Tens of thousands of pro-democracy protesters massed close to Thailand’s Grand Palace on Saturday, in a huge rally calling for PM Prayut Chan-O-Cha to step down and demanding reforms to the monarchy.
The kingdom has seen near-daily gatherings of youth-led groups since mid-July calling for the resignation of Prayut, the former army chief behind the 2014 coup, and a complete overhaul of his administration.
Some are also demanding reforms to Thailand’s ultra-wealthy and powerful monarchy — a once-taboo topic in the country due to its tough royal defamation laws.
The burgeoning movement, partly inspired by Hong Kong’s pro-democracy protests, remains largely leaderless.
But this weekend’s demonstration was organised by students of Bangkok’s Thammasat University — a group that has been among the most vocal about the royal family’s role in Thailand.
Human rights lawyer Anon Numpa, who has emerged as one of the key figures in the movement, took a stronger line on monarchical reform in a fiery speech late Saturday night.
“My knee will never kneel for dictatorship,” he shouted, reiterating the protesters’ calls for the royal family to stay outside of the kingdom’s politics.
His speech was met with cheers from the crowd, who by nightfall had gathered at the historic Sanam Luang field in front of the Grand Palace.
“Today is one of the turning points in Thai history,” protester Patipat, a 29-year-old history teacher in the crowd who declined to give a full name, told AFP.
Bangkok authorities estimated more than 18,000 at Saturday’s demonstration, though organisers claimed a much higher turnout. AFP reporters on the ground estimated a crowd size closer to 30,000.
This would make it one of the largest gatherings the kingdom has seen since the 2014 coup.
Waving a three-fingered salute taken from the Hunger Games film trilogy, protesters huddled under a sea of umbrellas to shield from rain, their glowing smartphones bobbing in the darkness above the 12-hectare (30-acre) grassy field.
“We will not stop until we have monarchy reform,” said fellow activist Panusaya Sithijirawattanakul, who insisted their aim is not to abolish it — but to “adapt it to society”.
Around 10,000 uniformed and plainclothes police patrolled the area as the crowd grew through the day.
Some protesters wore fake crowns, while a group carried a cardboard model of a submarine to symbolise their displeasure over military spending.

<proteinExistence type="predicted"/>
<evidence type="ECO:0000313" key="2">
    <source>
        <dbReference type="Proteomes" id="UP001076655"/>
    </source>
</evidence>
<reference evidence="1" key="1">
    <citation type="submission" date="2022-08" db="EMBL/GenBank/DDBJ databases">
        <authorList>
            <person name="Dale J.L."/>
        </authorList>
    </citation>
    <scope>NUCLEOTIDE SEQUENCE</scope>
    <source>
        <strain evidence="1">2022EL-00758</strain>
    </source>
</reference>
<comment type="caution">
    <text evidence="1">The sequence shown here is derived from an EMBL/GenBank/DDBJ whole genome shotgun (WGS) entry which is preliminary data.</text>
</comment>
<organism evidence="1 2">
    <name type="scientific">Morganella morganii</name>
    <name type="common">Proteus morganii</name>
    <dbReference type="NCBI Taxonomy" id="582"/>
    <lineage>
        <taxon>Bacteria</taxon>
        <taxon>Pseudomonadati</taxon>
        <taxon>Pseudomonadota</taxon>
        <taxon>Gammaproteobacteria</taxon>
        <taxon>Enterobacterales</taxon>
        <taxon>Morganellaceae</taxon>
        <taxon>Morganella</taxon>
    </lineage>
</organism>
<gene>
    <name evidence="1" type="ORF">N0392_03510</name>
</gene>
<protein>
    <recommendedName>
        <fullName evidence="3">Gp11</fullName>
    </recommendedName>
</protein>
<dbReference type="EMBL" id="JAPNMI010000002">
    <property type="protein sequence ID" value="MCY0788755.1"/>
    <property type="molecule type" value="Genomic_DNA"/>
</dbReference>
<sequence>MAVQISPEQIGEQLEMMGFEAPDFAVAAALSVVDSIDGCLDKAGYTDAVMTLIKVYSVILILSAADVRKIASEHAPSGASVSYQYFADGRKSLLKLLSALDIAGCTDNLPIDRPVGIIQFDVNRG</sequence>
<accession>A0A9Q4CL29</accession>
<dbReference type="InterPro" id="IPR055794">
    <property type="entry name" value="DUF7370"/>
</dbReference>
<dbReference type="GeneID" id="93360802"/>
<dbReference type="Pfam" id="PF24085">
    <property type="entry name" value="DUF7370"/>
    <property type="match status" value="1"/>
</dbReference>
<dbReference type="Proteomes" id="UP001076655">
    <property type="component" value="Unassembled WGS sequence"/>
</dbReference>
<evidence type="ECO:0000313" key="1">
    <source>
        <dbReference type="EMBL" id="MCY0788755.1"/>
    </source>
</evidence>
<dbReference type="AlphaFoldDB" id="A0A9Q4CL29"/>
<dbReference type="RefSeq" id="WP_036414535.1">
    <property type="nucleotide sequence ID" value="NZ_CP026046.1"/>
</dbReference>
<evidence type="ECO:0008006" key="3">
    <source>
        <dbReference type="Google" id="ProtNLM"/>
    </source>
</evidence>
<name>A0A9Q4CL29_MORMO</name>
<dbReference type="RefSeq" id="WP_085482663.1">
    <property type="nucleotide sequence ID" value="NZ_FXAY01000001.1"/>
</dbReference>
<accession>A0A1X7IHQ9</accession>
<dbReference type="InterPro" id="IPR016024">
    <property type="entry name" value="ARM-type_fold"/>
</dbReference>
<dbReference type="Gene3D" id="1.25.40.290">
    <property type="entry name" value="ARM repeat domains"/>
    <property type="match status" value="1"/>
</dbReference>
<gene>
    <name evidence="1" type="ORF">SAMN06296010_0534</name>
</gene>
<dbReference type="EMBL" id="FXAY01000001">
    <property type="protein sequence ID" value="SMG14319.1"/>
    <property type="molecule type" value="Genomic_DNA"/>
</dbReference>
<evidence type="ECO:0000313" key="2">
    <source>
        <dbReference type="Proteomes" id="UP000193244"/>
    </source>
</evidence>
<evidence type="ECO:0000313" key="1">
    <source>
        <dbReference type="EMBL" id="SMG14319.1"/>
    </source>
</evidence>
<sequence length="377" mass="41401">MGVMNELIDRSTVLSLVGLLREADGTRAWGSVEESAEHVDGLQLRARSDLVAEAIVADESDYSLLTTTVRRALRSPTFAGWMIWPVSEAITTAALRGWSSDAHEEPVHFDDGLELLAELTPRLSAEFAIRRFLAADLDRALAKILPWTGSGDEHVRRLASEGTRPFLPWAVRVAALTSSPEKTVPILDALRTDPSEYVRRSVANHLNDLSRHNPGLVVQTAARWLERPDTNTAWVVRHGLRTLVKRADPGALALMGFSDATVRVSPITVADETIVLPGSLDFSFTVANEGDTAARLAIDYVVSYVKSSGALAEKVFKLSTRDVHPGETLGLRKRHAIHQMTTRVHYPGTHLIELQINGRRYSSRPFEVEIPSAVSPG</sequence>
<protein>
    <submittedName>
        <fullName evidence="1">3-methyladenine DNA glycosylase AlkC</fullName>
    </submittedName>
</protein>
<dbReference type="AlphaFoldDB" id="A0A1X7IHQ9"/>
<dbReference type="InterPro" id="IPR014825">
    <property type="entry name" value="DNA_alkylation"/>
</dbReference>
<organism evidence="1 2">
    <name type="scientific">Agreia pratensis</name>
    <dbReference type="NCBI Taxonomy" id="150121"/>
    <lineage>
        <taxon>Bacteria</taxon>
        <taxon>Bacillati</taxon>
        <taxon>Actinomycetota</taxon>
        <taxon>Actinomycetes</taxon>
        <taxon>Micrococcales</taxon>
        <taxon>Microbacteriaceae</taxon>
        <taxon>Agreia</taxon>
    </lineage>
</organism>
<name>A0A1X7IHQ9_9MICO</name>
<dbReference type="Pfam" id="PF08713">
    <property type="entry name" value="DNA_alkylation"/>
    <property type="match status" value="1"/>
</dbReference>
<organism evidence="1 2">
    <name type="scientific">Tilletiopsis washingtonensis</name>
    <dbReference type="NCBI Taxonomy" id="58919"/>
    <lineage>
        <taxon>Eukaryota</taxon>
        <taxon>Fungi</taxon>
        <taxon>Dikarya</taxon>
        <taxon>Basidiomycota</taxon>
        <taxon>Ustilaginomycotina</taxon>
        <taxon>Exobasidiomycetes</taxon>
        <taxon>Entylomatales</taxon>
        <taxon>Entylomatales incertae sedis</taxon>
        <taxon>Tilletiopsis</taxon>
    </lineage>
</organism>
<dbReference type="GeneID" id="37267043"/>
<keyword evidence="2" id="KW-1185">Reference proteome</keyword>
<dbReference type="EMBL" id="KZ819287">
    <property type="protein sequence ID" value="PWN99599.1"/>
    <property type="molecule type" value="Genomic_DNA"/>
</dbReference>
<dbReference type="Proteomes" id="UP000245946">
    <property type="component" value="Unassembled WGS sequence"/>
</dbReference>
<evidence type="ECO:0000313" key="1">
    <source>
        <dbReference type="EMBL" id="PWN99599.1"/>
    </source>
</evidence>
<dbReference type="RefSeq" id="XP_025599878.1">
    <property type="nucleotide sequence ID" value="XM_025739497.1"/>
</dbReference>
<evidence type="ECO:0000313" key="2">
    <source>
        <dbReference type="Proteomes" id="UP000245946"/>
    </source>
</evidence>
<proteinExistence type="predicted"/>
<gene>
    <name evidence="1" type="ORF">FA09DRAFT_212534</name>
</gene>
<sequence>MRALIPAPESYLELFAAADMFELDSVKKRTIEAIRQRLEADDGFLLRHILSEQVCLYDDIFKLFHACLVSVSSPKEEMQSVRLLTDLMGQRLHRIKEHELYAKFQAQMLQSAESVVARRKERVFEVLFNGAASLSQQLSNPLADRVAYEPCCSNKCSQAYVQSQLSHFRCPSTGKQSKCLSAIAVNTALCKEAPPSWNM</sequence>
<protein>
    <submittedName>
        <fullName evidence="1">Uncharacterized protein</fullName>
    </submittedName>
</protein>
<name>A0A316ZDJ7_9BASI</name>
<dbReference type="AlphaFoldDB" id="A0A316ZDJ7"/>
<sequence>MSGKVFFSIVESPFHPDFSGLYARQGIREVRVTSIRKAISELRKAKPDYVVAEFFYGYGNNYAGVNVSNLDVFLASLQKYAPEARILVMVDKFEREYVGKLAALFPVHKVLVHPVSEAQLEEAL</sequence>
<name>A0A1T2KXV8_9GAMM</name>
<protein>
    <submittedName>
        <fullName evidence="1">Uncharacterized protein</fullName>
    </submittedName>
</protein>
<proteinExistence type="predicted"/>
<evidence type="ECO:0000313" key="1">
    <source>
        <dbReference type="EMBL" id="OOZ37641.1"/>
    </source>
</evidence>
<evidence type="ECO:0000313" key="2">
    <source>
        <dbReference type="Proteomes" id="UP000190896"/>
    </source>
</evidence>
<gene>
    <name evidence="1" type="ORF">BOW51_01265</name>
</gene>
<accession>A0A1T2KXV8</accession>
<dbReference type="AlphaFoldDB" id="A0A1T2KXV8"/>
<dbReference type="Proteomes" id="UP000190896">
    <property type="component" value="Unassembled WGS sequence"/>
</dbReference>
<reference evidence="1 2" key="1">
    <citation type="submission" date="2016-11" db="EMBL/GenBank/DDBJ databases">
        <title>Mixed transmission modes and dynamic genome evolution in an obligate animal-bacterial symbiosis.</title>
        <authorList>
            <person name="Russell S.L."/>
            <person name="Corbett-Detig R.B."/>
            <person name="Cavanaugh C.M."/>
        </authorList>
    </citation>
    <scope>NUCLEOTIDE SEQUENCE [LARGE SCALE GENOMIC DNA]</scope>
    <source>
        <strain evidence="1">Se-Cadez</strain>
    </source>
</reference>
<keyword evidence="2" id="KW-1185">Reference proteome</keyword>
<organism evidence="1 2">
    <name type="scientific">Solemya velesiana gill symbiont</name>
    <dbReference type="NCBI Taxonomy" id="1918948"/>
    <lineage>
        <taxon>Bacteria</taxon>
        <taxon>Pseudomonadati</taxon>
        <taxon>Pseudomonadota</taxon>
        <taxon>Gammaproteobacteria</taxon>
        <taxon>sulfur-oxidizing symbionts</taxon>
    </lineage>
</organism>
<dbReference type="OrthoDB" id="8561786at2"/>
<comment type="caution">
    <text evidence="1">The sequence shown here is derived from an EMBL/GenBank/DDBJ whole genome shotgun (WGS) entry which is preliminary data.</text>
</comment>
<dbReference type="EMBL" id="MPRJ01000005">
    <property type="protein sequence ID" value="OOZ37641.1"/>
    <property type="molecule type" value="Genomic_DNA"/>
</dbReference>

“People can protest, but peacefully and within the law,” said government spokesman Anucha Burapachaisri, declining to comment further.
Demonstrators vowed to continue rallying overnight at Sanam Luang, where Anon said they will place a replica at dawn of a small bronze plaque commemorating the end of royal absolutism in 1932.
The original was embedded in the ground of Bangkok’s Royal Plaza for decades before it mysteriously vanished in 2017 — which activists say is emblematic of a wider whitewashing of Thai political history.
Since 1932, Thailand has seen a cycle of violent protests and coups, with the military stepping in to stage more than a dozen putsches — often in the name of protecting the unassailable monarchy.
The latest wave of student-led demonstrations has largely been peaceful.
But unprecedented calls for frank discussions about the royal family have sent shockwaves through the kingdom.
King Maha Vajiralongkorn sits at the apex of Thai power, buttressed by the kingdom’s military and billionaire clans, and commands an estimated fortune of up to $60 billion.
The student demands include greater accounting of the palace’s finances, the abolition of royal defamation laws and for the king to stay out of politics.
They also want a rewrite of the 2017 military-scripted constitution, which they say tilted last year’s election in Prayut’s favour, and for the government to stop “harassing” political opponents.
So far, authorities have arrested more than two dozen activists, including Anon, charging them with sedition before releasing them on bail.
The weekend demonstrations will prove a test for the pro-democracy movement, analysts say, who question if its support base will grow beyond the social media-savvy youth.
Thammasat University, where protesters gathered Saturday, has long been a hotbed of student activism.
In 1976 students at the university protesting the return of a military dictator were shot, beaten to death and lynched by state forces and royalist mobs.
Prayut has vowed authorities would use “soft measures” on the protesters “because they are children”.
Demonstrators gathered in Tokyo, Stockholm, and Taipei Saturday in solidarity with the Bangkok protesters, with further rallies planned in the United States and France.